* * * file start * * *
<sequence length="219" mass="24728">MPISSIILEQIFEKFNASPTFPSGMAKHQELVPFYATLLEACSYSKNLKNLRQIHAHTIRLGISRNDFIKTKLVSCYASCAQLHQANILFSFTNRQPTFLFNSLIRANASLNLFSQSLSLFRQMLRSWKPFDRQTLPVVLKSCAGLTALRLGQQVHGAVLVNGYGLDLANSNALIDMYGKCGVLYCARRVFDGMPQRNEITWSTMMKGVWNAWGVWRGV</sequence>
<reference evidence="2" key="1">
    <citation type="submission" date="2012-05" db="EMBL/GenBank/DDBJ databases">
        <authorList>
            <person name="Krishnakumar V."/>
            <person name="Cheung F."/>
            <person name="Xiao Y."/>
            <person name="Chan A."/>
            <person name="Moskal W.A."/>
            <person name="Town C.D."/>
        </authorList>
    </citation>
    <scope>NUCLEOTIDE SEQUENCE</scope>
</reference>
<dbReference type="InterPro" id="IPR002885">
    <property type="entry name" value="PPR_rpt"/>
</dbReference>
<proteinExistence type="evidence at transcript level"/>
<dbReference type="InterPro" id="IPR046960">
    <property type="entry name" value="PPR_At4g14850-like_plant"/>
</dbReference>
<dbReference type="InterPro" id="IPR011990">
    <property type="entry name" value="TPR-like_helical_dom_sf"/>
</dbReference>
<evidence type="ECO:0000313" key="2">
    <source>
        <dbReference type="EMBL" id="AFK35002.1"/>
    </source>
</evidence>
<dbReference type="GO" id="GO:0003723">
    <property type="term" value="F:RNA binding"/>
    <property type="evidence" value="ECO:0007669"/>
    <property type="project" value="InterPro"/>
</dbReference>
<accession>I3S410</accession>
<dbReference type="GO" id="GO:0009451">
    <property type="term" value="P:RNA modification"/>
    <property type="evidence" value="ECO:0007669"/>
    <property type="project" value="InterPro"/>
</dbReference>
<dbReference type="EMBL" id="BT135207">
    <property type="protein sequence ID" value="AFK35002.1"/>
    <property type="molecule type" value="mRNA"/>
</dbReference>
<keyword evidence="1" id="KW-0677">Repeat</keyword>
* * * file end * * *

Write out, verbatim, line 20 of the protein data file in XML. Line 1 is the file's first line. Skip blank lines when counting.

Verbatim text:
    <property type="entry name" value="PPR_At4g14850-like_plant"/>